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A Snail Dinner

The chemical philosophers, Dr. Black and Dr. Hutton, were particular

friends, though there was something extremely opposite in their external

appearance and manner. Dr. Black spoke with the English pronunciation,

and with punctilious accuracy of expression, both in point of matter and

manner. The geologist, Dr. Hutton, was the very reverse of this: his

conversation was conducted in broad phrases, expressed with a broad

Scotch accent, which often heightened the humour of what he said.

It chanced that the two Doctors had held some discourse together upon

the folly of abstaining from feeding on the testaceous creatures of the

land, while those of the sea were considered as delicacies. Wherefore

not eat snails? they are known to be nutritious and wholesome, and even

sanative in some cases. The epicures of old praised them among the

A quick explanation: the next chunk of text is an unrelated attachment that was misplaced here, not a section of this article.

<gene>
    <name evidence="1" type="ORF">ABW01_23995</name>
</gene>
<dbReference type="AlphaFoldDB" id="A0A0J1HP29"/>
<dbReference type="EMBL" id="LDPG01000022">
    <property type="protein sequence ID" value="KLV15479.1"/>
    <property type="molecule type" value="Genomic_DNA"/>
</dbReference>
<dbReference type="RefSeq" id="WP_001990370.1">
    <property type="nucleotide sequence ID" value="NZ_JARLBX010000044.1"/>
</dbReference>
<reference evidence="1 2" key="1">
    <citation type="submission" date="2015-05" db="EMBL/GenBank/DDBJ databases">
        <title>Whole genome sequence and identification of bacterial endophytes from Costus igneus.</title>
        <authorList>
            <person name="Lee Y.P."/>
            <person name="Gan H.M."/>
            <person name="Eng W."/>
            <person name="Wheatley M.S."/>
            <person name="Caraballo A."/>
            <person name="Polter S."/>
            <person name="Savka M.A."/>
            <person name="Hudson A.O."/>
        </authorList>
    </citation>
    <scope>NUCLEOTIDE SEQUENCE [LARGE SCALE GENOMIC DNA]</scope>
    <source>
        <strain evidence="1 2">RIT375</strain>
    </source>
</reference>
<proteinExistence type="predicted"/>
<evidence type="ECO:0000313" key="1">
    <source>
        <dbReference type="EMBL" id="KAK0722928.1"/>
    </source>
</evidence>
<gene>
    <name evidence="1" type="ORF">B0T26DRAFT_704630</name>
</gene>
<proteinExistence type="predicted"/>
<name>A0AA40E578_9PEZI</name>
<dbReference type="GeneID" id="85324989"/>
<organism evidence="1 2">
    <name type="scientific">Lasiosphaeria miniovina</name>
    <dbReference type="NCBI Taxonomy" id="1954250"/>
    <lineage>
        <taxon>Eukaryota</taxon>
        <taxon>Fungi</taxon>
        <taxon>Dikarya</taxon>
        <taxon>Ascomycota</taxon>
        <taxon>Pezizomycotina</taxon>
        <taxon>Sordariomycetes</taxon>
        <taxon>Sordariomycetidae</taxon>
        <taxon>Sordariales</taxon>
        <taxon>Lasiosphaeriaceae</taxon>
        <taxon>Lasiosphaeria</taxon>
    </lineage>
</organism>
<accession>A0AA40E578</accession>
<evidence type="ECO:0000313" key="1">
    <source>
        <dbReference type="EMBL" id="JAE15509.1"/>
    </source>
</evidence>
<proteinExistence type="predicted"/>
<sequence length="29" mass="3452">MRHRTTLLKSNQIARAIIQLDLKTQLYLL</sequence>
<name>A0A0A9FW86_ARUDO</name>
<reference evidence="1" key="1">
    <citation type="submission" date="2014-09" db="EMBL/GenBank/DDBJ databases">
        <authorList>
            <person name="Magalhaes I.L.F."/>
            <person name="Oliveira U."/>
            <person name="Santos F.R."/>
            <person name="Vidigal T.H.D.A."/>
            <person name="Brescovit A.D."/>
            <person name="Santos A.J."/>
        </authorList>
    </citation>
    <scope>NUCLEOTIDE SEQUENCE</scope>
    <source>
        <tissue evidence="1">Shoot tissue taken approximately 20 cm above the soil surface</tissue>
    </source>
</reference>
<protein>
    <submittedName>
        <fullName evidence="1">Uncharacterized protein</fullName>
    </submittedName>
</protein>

richest delicacies, and the Italians still esteem them. In short, it was

determined that a gastronomic experiment should be made at the expense

of the snails. The snails were procured, dieted for a time, and then

stewed for the benefit of the two philosophers, who had either invited

no guests to their banquet, or found none who relished in prospect the

piece de resistance. A huge dish of snails was placed before them:

still, philosophers are but men, after all; and the stomachs of both

doctors began to revolt against the experiment. Nevertheless, if they

looked with disgust on the snails, they retained their awe for each

other, so that each, conceiving the symptoms of internal revolt peculiar

to himself, began, with infinite exertion, to swallow, in very small

quantities, the mess which he internally loathed.

Dr. Black, at length, showed the white feather, but in a very delicate

manner, as if to sound the opinion of his messmate. "Doctor," he said,

in his precise and quiet manner--"Doctor--do you not think that they

taste a little--a very little, green?" "D----d green! d----d green!

indeed--tak' them awa',--tak' them awa'!" vociferated Dr. Hutton, starting

up from table, and giving full vent to his feelings of abhorrence. So

ended all hopes of introducing snails into the modern cuisine; and

thus philosophy can no more cure a nausea than honour can set a broken

limb.--Sir Walter Scott.

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